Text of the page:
People are more important than the relationships they are in.

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 InkHulk (original poster member #80400) posted at 9:11 PM on Friday, September 22nd, 2023

The talk about complex PTSD and fawning got me thinking. Because complex PTSD is a bit of a late arrival to the DSM, and so is the fawning addition to the trad fight/flight (later freeze) idea, I had not thought of my experience in these terms.

Same, I thought knowing of "freeze" put me ahead of the game, but not so much. Fawn is a really interesting one. Kind of like freeze, but more willing to actively undermine your own self even for people that don’t matter at all in one’s life, that’s how I understand it. I have wanted to teach my kids to respect authority but also question who rightfully has it. Fawning is the opposite of that I think.

I think I probably would be diagnosed with something in the mild CPTSD realm and if I had to choose a habitual response, it would be to freeze.

Don’t know that I would be officially diagnosed, haven’t yet been anyway. But reading about it, I seem like a mix of fight and freeze.

Luckily, there were a few things growing up which probably saved us. I won’t go into those, but am grateful for them.

InkHulk might relate - he has spoken of a close relationship with his brother.

I had grandmothers and some friends, so always had some healthy attachments which showed me light at the end of the tunnel.

In many ways, I had a "good enough" childhood. My father messed up his life terribly and impacted me with the shrapnel, but he was also loving and proud of me, I know that. It took a great deal of self destruction for me to cut him out of my life. This experience has changed the way I look at my mother, she was dealing with an addict husband with multiple affairs and she was a SAHM with four kids in the nest. She had a terrible deal. But she also did the things that you can’t do, and in taking her emotional problems to me as a young teenager, it was deeply damaging. I vividly remember the time I disassociated from my feelings. It lasted for years and almost certainly caused my depression. Coming out of the depression put me back in touch with my feelings. She scarred me, there is no question.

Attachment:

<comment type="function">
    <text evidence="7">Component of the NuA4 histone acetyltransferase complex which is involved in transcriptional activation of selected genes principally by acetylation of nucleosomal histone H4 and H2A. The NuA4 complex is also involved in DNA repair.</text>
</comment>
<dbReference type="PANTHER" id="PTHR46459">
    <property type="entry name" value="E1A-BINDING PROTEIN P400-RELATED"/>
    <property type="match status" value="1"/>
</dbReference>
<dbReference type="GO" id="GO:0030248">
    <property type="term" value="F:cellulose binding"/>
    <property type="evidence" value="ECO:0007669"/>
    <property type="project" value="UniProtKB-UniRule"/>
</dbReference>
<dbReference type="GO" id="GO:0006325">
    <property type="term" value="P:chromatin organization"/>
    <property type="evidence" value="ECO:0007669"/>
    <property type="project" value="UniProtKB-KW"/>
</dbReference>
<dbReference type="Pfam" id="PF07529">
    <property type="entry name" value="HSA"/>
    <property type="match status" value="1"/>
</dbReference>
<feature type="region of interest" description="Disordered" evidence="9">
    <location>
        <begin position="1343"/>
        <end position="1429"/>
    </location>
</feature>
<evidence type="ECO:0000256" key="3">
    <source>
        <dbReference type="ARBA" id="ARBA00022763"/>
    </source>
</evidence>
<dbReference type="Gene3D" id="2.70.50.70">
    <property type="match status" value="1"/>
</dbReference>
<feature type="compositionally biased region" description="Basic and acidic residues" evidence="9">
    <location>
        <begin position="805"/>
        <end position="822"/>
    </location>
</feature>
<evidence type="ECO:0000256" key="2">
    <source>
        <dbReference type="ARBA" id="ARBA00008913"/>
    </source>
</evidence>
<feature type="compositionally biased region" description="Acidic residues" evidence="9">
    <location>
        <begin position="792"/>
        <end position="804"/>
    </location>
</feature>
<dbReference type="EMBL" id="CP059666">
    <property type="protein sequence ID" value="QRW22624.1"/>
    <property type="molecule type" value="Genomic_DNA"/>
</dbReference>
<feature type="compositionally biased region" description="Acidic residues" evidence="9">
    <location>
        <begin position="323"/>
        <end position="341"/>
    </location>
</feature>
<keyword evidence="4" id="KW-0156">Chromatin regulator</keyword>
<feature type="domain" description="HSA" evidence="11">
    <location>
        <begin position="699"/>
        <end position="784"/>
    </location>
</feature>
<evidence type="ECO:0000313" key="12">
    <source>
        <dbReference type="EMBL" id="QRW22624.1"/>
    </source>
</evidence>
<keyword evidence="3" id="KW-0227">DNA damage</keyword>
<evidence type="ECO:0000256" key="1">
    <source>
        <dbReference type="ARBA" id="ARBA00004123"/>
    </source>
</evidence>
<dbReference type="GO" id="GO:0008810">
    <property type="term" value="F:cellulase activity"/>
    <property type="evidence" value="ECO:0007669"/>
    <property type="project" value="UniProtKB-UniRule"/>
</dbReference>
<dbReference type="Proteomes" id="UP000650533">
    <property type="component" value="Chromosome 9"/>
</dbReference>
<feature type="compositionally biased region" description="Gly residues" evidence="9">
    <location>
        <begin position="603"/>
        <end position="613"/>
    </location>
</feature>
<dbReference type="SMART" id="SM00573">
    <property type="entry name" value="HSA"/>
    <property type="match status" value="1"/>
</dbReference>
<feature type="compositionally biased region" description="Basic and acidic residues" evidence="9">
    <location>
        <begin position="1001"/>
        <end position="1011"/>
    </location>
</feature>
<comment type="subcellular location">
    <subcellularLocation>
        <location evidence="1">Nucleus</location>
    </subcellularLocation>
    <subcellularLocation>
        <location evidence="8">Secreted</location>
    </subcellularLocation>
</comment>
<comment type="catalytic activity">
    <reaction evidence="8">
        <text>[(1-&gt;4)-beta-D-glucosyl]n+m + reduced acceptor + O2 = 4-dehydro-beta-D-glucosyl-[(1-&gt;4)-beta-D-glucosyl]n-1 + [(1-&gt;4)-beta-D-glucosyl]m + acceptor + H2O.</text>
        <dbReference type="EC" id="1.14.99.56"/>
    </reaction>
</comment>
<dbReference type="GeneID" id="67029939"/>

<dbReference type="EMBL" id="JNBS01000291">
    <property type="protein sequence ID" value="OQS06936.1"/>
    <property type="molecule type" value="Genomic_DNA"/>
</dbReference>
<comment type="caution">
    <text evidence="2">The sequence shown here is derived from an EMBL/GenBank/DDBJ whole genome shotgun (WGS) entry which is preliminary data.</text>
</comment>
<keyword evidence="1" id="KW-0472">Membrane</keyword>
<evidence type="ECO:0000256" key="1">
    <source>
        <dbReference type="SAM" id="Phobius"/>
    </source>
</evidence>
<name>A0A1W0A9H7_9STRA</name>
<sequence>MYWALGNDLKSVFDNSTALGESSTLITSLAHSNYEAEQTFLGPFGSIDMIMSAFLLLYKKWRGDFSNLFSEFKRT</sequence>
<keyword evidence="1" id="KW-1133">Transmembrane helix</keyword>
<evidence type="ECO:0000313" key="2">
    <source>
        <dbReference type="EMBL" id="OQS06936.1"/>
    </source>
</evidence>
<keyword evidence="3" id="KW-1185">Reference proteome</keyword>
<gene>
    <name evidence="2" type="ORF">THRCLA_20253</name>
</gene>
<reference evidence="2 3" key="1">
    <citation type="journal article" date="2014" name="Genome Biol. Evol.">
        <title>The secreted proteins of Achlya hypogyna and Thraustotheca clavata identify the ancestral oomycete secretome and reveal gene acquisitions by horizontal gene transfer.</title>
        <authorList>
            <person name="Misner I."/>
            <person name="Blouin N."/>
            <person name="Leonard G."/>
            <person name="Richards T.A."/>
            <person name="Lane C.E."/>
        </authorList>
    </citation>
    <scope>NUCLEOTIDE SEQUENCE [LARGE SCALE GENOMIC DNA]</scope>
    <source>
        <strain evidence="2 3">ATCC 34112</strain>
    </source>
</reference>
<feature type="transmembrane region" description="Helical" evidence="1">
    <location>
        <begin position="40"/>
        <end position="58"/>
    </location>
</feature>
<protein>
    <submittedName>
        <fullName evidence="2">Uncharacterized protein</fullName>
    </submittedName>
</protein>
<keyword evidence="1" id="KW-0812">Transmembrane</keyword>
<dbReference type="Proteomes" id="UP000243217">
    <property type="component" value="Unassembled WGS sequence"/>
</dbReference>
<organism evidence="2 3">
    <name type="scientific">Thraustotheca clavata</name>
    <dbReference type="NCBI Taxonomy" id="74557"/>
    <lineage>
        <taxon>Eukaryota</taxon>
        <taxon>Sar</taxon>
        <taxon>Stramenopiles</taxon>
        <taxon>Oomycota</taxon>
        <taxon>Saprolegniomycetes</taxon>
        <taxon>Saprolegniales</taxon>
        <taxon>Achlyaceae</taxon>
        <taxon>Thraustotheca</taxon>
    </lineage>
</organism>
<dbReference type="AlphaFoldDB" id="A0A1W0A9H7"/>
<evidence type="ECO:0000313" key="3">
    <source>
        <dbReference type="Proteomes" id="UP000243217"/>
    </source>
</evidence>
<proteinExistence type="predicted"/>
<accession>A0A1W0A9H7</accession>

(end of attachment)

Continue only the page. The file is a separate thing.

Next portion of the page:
But I did have a close brother, and grandparents that brought love and stability to my life. It could have been much worse.

In adult professional life, that trauma has been crafted into patience, tolerance for stress, calm. The other day, reading a thread here, I remembered that civil war line ‘don’t shoot till you see the white’s of their eyes’’. Sometimes my patience is kindness, sometimes it’s hard as nails.

100% relate. It’s like I have a different sense of time than most. I’m willing to wait out many "problems" that others panic over. It’s very useful in a technical career, makes me more Spock like than the average engineer.

Somewhat typical of my programming, in response to my wife’s betrayal, I - got calm, waited, watched (and hurt), hid a little. Then reconciled…predictably.

So far, yup, me too. Took me a little while to get calm, but I know that at least one of us needs to be for R to have a chance. If we are both emotional volcanoes, I can’t imagine staying together for even a month. This is one of my greatest gifts to her, I feel.